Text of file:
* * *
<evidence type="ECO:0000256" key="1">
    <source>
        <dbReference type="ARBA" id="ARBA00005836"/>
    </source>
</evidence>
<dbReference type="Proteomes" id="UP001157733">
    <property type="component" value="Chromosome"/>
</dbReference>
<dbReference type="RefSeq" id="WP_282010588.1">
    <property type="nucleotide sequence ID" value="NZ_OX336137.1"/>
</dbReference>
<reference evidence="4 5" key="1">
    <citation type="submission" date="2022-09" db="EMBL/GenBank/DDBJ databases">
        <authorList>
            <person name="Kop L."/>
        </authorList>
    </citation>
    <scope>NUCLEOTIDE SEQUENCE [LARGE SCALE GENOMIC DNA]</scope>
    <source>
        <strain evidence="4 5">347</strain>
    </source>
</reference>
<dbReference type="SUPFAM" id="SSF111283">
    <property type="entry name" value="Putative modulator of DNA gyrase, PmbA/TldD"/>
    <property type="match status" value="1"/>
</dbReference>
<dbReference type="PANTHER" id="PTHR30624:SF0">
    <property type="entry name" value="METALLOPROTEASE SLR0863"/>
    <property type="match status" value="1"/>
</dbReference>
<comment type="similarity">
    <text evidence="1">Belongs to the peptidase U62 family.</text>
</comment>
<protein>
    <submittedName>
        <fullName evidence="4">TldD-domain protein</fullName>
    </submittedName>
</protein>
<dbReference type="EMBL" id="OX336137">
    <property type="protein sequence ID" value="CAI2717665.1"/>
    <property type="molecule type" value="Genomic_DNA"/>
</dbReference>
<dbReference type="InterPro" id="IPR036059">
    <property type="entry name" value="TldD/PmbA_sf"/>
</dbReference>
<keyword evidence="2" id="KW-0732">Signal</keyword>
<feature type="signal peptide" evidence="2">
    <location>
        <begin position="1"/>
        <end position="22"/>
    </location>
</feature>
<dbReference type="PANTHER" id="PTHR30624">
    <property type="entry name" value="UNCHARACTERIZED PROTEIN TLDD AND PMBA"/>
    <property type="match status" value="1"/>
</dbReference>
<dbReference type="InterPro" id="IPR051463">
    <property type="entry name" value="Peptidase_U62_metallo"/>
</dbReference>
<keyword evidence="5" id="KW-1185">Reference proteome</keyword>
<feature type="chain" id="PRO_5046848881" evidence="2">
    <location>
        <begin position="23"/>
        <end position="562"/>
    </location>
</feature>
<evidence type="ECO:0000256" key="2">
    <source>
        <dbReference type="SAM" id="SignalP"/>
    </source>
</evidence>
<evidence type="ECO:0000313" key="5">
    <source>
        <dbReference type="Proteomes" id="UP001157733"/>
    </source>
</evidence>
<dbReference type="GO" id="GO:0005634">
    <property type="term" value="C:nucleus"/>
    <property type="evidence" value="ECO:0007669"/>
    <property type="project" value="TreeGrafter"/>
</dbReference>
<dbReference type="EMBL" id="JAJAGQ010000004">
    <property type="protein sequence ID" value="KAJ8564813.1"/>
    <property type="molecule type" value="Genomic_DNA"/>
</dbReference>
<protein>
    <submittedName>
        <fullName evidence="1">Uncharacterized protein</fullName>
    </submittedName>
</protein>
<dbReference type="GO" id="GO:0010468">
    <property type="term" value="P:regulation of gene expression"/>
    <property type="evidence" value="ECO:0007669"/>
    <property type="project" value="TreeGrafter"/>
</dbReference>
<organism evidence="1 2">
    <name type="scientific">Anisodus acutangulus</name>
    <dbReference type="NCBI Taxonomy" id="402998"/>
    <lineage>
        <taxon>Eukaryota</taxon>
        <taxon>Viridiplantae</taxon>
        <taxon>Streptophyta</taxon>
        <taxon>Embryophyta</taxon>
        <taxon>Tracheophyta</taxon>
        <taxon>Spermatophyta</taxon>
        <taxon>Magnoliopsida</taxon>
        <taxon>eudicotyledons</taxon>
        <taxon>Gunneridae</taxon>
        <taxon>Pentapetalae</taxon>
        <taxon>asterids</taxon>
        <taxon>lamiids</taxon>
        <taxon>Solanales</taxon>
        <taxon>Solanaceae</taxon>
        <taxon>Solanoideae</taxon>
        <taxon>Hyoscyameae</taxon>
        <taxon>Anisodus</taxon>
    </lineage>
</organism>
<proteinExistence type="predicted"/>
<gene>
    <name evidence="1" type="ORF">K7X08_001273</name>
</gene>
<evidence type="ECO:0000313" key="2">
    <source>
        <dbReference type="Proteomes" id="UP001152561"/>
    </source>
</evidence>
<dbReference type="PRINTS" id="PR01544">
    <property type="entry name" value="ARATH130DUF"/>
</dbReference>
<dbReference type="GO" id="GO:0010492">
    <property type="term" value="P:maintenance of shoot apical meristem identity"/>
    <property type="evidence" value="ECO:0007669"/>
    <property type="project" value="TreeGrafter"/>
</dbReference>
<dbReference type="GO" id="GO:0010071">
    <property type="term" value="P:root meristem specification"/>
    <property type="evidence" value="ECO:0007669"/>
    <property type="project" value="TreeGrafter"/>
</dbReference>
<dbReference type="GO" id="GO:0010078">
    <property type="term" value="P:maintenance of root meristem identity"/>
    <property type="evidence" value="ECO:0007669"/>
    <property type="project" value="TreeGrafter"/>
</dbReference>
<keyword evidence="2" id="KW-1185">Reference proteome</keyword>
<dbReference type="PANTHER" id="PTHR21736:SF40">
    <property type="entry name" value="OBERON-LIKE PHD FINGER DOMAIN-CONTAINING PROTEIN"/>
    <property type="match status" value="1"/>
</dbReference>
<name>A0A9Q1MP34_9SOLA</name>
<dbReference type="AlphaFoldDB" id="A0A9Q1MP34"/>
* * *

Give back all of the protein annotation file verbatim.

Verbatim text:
<evidence type="ECO:0000256" key="1">
    <source>
        <dbReference type="ARBA" id="ARBA00005836"/>
    </source>
</evidence>
<dbReference type="Proteomes" id="UP001157733">
    <property type="component" value="Chromosome"/>
</dbReference>
<dbReference type="RefSeq" id="WP_282010588.1">
    <property type="nucleotide sequence ID" value="NZ_OX336137.1"/>
</dbReference>
<reference evidence="4 5" key="1">
    <citation type="submission" date="2022-09" db="EMBL/GenBank/DDBJ databases">
        <authorList>
            <person name="Kop L."/>
        </authorList>
    </citation>
    <scope>NUCLEOTIDE SEQUENCE [LARGE SCALE GENOMIC DNA]</scope>
    <source>
        <strain evidence="4 5">347</strain>
    </source>
</reference>
<dbReference type="SUPFAM" id="SSF111283">
    <property type="entry name" value="Putative modulator of DNA gyrase, PmbA/TldD"/>
    <property type="match status" value="1"/>
</dbReference>
<dbReference type="PANTHER" id="PTHR30624:SF0">
    <property type="entry name" value="METALLOPROTEASE SLR0863"/>
    <property type="match status" value="1"/>
</dbReference>
<comment type="similarity">
    <text evidence="1">Belongs to the peptidase U62 family.</text>
</comment>
<protein>
    <submittedName>
        <fullName evidence="4">TldD-domain protein</fullName>
    </submittedName>
</protein>
<dbReference type="EMBL" id="OX336137">
    <property type="protein sequence ID" value="CAI2717665.1"/>
    <property type="molecule type" value="Genomic_DNA"/>
</dbReference>
<dbReference type="InterPro" id="IPR036059">
    <property type="entry name" value="TldD/PmbA_sf"/>
</dbReference>
<keyword evidence="2" id="KW-0732">Signal</keyword>
<feature type="signal peptide" evidence="2">
    <location>
        <begin position="1"/>
        <end position="22"/>
    </location>
</feature>
<dbReference type="PANTHER" id="PTHR30624">
    <property type="entry name" value="UNCHARACTERIZED PROTEIN TLDD AND PMBA"/>
    <property type="match status" value="1"/>
</dbReference>
<dbReference type="InterPro" id="IPR051463">
    <property type="entry name" value="Peptidase_U62_metallo"/>
</dbReference>
<keyword evidence="5" id="KW-1185">Reference proteome</keyword>
<feature type="chain" id="PRO_5046848881" evidence="2">
    <location>
        <begin position="23"/>
        <end position="562"/>
    </location>
</feature>
<evidence type="ECO:0000256" key="2">
    <source>
        <dbReference type="SAM" id="SignalP"/>
    </source>
</evidence>
<evidence type="ECO:0000313" key="5">
    <source>
        <dbReference type="Proteomes" id="UP001157733"/>
    </source>
</evidence>
<dbReference type="GO" id="GO:0005634">
    <property type="term" value="C:nucleus"/>
    <property type="evidence" value="ECO:0007669"/>
    <property type="project" value="TreeGrafter"/>
</dbReference>
<dbReference type="EMBL" id="JAJAGQ010000004">
    <property type="protein sequence ID" value="KAJ8564813.1"/>
    <property type="molecule type" value="Genomic_DNA"/>
</dbReference>
<protein>
    <submittedName>
        <fullName evidence="1">Uncharacterized protein</fullName>
    </submittedName>
</protein>
<dbReference type="GO" id="GO:0010468">
    <property type="term" value="P:regulation of gene expression"/>
    <property type="evidence" value="ECO:0007669"/>
    <property type="project" value="TreeGrafter"/>
</dbReference>
<organism evidence="1 2">
    <name type="scientific">Anisodus acutangulus</name>
    <dbReference type="NCBI Taxonomy" id="402998"/>
    <lineage>
        <taxon>Eukaryota</taxon>
        <taxon>Viridiplantae</taxon>
        <taxon>Streptophyta</taxon>
        <taxon>Embryophyta</taxon>
        <taxon>Tracheophyta</taxon>
        <taxon>Spermatophyta</taxon>
        <taxon>Magnoliopsida</taxon>
        <taxon>eudicotyledons</taxon>
        <taxon>Gunneridae</taxon>
        <taxon>Pentapetalae</taxon>
        <taxon>asterids</taxon>
        <taxon>lamiids</taxon>
        <taxon>Solanales</taxon>
        <taxon>Solanaceae</taxon>
        <taxon>Solanoideae</taxon>
        <taxon>Hyoscyameae</taxon>
        <taxon>Anisodus</taxon>
    </lineage>
</organism>
<proteinExistence type="predicted"/>
<gene>
    <name evidence="1" type="ORF">K7X08_001273</name>
</gene>
<evidence type="ECO:0000313" key="2">
    <source>
        <dbReference type="Proteomes" id="UP001152561"/>
    </source>
</evidence>
<dbReference type="PRINTS" id="PR01544">
    <property type="entry name" value="ARATH130DUF"/>
</dbReference>
<dbReference type="GO" id="GO:0010492">
    <property type="term" value="P:maintenance of shoot apical meristem identity"/>
    <property type="evidence" value="ECO:0007669"/>
    <property type="project" value="TreeGrafter"/>
</dbReference>
<dbReference type="GO" id="GO:0010071">
    <property type="term" value="P:root meristem specification"/>
    <property type="evidence" value="ECO:0007669"/>
    <property type="project" value="TreeGrafter"/>
</dbReference>
<dbReference type="GO" id="GO:0010078">
    <property type="term" value="P:maintenance of root meristem identity"/>
    <property type="evidence" value="ECO:0007669"/>
    <property type="project" value="TreeGrafter"/>
</dbReference>
<keyword evidence="2" id="KW-1185">Reference proteome</keyword>
<dbReference type="PANTHER" id="PTHR21736:SF40">
    <property type="entry name" value="OBERON-LIKE PHD FINGER DOMAIN-CONTAINING PROTEIN"/>
    <property type="match status" value="1"/>
</dbReference>
<name>A0A9Q1MP34_9SOLA</name>
<dbReference type="AlphaFoldDB" id="A0A9Q1MP34"/>